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  • Henry Longstaff

Blue Balloons Pink - Hope Theatre

A gender reveal that reveals more than planned


We’ve all seen the videos - anxious couples waiting to see what the sex of their unborn baby will be, on the precipice of a new life together as a family. Maggie and Ash are like most in this situation, doing their best despite the whirlwind of looming parenthood surrounding them. As old and new decisions surface how will they cope and can their relationship survive?

It’s the morning of the long-awaited baby shower and whilst Ash is excited, albeit a little overbearing, clutching his trusty notebook, Maggie is not keen and would rather the whole palaver was cancelled. The couple clash on varying topics including their parents, shopping and whether they are doing all they can to prepare for their baby’s upcoming arrival. Truths are spilt and fractures deepen.

Daisy Roe has crafted an engaging script that is as painful as it is entertaining (in a good way). For the most part, the plot is intriguing and refuses to hold back in its drama, though sometimes the dialogue weakens, resulting in repeated shouting matches between the two characters. There is little space between quiet monologues or tender moments and the blazing rows meaning we are left with little to no build-up to climatic junctures. As the play progresses this does improve and some of the sedated, off-hand lines deliver more punch than an entire bitter argument.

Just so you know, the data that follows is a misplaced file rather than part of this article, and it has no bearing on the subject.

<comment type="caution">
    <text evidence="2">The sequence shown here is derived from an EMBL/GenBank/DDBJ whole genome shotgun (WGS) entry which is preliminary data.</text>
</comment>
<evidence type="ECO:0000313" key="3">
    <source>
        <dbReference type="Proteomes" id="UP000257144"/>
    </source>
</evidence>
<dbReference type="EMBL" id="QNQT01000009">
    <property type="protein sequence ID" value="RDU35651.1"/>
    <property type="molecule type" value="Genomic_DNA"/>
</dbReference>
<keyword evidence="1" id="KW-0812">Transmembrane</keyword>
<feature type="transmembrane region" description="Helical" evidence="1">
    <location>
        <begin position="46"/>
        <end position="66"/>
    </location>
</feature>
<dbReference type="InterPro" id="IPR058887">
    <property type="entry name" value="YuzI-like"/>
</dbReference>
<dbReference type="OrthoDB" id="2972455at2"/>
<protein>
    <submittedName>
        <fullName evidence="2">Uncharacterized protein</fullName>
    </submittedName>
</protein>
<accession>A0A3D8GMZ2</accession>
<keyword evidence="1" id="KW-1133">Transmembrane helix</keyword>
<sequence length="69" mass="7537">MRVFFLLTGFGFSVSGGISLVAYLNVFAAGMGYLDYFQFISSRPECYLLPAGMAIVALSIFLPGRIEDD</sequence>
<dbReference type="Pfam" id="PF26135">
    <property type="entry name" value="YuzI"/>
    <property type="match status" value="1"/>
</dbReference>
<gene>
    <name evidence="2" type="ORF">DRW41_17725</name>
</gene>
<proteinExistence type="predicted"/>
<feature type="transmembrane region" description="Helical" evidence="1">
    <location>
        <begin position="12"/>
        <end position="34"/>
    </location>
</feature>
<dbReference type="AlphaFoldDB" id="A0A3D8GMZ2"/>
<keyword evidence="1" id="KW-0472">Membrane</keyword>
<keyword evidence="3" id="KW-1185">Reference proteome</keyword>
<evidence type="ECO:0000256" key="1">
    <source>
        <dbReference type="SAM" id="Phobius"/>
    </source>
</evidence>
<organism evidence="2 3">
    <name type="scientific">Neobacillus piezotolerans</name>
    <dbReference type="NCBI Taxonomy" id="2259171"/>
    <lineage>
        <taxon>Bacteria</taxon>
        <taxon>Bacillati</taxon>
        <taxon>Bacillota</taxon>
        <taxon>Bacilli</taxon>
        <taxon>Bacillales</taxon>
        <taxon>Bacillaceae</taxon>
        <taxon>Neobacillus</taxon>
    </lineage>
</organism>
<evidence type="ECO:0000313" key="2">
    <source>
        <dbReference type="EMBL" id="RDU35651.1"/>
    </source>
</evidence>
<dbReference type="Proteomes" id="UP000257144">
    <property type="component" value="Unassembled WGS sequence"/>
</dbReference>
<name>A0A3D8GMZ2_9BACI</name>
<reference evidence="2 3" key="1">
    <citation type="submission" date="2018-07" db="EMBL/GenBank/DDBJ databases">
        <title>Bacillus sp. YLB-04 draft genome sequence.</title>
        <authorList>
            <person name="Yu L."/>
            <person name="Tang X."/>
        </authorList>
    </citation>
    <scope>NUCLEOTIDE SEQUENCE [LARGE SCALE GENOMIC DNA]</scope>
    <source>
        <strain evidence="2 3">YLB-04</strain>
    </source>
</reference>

Roe also performs as Maggie in this production and she does so in a very natural and impressive way. Her monologues feel honest and she understands what her script is trying to say and conveys meaning extremely well. Opposite her is Ruaridh Adlington as Ash who successfully delivers on Ash’s blind intensity and willingness for everything to be as he planned. As a pair they work effectively though are sadly hampered at times by the text.

I found it hard at times to believe that Maggie and Ash were a real couple due to the innumerable differences and feuds between them. As more facts emerge it feels ludicrous that they have survived each other’s company for this length of time and therefore the play struggles with its realism. I could be completely wrong and have just not met enough couples like them but revelation after revelation became implausible. To counter this many of the elements that make up Maggie and Ash’s relationship are performed superbly. Important themes of manipulation and control leave you genuinely uncomfortable and agitated hours after the play has finished - both a testament to the writing and performances on show.

It feels wrong to call this play enjoyable because I am not sure it is. Instead Blue Balloons Pink is a dramatic and distressing insight into a couple in crisis. There are powerful and harrowing performances that are worth the trip to Camden alone but an ounce more focus on the core troubles would take this production to the next level.

It runs until 27 August - Tickets

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